It is not necessary to be alone, to know that aloneness which is not induced by circumstances, that aloneness which is not isolation, that aloneness which is creativeness, when the mind is no longer seeking either happiness, virtue, or creating resistance. It is the mind which is alone that can find - not the mind which has been contaminated, made corrupt, by its own experiences. So perhaps loneliness, of which we are all aware, if we know how to look at it, may open the door to reality.
Question: I am dependent, primarily psychologically, on others. I want to be free from this dependence. Please show me the way to be free.
Krishnamurti: Psychologically, inwardly, we are dependent, are we not?, on rituals, on ideas, people, things, property. We are dependent. And, we want to be free from that dependence, because it gives us pain. As long as that dependence is satisfactory, as long as I find happiness in it, I do not want to be free. But when the dependence hurts me, when it gives pain, when the thing on which I have depended runs away from me dies, withers away, looks at somebody else, then I want to be free.
But do I want to be free totally from all psychological dependence, or only from those dependences which give me pain? Obviously, from those dependences and memories which give me pain. I do not want to be free totally from all dependences; I only want to be free from the particular dependence. So, I seek ways and means to free myself; and I ask others, someone else, to help me to free myself from a particular dependence which causes pain. I do not want to be free from the total process of dependence.
And, can another help me to be free from dependence, the partial dependence or the total dependence? Can I show you the way - the way being the explanation, the word, the technique? By showing you the way, the technique, giving you an explanation, will you be free? You have still the problem, have you not; you have still the pain of it. No amount of my showing you how to deal with it, your discussing it with me, will free you from that dependence. So, what is one to do?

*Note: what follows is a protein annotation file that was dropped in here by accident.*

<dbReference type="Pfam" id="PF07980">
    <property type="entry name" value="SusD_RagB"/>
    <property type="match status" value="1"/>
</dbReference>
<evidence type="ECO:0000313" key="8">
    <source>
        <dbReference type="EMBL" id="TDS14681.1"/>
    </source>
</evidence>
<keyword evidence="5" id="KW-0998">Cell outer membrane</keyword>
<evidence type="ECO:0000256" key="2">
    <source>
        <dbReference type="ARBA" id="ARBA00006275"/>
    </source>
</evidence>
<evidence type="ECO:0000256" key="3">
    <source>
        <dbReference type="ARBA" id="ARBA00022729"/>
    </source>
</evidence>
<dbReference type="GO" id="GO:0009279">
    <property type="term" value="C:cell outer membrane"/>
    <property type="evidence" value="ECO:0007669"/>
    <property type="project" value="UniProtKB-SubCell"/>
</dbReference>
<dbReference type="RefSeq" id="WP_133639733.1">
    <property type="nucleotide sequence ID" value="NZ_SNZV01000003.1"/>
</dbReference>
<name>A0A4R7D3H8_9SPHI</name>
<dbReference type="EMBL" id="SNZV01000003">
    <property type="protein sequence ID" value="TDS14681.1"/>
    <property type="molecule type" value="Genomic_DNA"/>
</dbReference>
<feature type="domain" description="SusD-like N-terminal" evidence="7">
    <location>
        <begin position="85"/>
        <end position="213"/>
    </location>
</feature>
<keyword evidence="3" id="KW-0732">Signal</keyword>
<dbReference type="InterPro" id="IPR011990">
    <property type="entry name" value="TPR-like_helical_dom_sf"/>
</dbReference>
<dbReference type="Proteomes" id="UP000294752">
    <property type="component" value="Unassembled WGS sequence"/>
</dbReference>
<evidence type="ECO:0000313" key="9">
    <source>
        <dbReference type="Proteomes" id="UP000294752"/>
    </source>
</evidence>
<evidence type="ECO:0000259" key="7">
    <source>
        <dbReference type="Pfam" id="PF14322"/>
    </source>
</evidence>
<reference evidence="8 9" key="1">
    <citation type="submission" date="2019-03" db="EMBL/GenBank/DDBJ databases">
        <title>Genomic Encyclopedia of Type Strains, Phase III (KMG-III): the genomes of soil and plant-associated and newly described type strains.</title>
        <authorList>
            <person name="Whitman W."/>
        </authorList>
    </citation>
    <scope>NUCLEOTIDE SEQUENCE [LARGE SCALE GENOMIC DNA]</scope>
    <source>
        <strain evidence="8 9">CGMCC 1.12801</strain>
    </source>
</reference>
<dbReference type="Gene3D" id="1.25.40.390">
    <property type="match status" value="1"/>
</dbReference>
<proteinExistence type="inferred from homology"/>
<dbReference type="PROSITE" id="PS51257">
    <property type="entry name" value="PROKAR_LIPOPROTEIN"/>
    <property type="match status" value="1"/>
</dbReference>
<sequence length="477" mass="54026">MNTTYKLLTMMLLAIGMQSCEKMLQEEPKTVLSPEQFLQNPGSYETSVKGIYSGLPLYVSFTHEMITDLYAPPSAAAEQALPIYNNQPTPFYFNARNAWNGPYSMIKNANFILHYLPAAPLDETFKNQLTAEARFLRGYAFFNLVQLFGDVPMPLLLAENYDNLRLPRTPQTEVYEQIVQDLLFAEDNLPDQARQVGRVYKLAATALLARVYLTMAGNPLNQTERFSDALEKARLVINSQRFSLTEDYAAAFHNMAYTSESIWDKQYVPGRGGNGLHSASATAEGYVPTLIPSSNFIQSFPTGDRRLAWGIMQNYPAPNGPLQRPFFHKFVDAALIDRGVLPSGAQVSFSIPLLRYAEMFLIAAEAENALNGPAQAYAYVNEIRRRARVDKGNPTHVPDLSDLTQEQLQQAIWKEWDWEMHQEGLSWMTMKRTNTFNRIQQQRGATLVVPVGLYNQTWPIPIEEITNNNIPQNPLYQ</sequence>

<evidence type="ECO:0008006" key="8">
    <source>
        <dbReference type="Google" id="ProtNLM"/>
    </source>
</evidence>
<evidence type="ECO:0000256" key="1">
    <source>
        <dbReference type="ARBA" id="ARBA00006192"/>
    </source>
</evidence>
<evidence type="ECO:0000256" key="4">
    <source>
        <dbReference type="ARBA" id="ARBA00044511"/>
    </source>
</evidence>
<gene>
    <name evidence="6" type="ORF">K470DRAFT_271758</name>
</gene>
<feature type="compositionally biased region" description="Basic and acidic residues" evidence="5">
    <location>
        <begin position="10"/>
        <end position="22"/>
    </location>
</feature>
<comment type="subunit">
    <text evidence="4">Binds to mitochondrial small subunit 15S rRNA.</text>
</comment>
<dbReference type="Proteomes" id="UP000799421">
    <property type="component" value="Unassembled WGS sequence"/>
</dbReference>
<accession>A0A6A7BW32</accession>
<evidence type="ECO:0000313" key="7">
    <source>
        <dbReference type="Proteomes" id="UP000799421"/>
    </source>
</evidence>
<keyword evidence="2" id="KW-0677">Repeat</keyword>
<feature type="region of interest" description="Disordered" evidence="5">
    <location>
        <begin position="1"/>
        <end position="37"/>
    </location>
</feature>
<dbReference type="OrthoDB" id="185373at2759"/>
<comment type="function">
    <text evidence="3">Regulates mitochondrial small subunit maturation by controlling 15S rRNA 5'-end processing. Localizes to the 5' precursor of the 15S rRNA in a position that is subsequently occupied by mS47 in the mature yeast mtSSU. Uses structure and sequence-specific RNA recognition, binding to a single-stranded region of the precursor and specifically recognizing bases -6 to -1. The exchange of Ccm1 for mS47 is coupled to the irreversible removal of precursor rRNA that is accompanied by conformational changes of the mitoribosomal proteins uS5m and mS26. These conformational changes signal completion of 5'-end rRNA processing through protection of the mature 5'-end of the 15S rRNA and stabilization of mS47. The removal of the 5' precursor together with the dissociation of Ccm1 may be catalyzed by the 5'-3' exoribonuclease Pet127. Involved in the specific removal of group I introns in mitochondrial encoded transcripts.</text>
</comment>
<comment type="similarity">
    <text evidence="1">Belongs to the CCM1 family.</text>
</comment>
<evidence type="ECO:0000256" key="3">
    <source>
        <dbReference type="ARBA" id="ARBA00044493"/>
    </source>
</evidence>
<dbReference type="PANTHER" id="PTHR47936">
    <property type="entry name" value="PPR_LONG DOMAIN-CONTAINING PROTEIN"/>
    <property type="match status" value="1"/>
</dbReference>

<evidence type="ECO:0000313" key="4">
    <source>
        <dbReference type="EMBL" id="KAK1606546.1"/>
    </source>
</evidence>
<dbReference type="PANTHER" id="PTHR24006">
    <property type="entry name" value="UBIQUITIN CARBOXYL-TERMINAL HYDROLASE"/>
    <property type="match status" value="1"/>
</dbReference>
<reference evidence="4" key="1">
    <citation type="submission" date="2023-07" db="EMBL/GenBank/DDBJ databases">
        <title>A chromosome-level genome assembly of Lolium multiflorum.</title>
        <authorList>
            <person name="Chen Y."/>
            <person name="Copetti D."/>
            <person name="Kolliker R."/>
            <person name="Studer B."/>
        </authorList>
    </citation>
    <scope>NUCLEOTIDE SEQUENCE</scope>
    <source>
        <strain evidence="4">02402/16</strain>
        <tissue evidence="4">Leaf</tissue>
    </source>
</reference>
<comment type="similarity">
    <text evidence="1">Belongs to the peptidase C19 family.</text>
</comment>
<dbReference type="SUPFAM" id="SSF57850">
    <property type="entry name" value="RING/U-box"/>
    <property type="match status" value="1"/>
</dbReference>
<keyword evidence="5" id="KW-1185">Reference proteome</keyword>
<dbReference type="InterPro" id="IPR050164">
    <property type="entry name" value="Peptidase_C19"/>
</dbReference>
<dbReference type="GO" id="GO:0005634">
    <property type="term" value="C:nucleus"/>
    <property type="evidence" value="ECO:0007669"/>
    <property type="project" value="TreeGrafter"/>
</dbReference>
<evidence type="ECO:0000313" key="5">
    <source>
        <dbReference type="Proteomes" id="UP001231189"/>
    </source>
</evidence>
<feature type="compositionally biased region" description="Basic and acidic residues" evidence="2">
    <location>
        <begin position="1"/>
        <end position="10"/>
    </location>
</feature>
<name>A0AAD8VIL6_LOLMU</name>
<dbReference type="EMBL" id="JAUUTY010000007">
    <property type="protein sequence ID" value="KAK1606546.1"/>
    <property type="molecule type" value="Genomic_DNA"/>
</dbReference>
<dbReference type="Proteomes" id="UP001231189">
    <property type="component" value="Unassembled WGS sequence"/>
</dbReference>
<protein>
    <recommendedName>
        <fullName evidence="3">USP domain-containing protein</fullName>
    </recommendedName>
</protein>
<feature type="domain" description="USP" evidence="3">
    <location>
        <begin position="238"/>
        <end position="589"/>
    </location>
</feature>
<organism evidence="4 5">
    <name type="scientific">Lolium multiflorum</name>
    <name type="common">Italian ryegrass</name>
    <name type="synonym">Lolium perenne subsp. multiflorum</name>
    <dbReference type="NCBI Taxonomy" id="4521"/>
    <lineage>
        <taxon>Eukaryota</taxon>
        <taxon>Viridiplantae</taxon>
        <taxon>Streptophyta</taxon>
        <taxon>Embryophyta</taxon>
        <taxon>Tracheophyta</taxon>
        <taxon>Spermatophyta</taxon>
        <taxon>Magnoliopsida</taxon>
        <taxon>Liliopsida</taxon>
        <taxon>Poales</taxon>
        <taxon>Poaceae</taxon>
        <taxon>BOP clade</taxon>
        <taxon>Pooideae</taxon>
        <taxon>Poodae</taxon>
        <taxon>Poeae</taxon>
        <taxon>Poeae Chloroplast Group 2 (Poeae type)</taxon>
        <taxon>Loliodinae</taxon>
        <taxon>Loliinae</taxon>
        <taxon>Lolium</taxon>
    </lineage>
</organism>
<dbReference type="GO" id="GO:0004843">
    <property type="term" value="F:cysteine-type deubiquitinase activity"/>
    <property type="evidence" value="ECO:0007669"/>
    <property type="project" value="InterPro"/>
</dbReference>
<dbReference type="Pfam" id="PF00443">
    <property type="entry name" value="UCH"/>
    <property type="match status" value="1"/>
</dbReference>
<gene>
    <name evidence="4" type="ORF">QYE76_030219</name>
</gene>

Please see the importance of this. You are asking for a method which will free you from a particular dependence or from total dependence. The method is an explanation, is it not?, which you are going to practice and live, in order to free yourself. So, the method becomes another dependence. In trying to free yourself from a particular dependence, you have introduced another form of dependence.
But if you are concerned with the total freedom from all psychological dependences, if you are really concerned with that, then you will not ask for a method, the way. Then you ask quite a different question, do you not? You ask if you can have the capacity to deal with it, the possibility of dealing with that dependence. So the question is: not how to free myself from a dependence, but can I have the capacity to deal with the whole problem? If I have the capacity, then I do not depend on anybody. It is only when I say I have not the capacity, that I ask `please help me, show me a way.' But if I have the capacity to deal with a problem of dependence, then, I do not ask anyone to help me to dissolve it.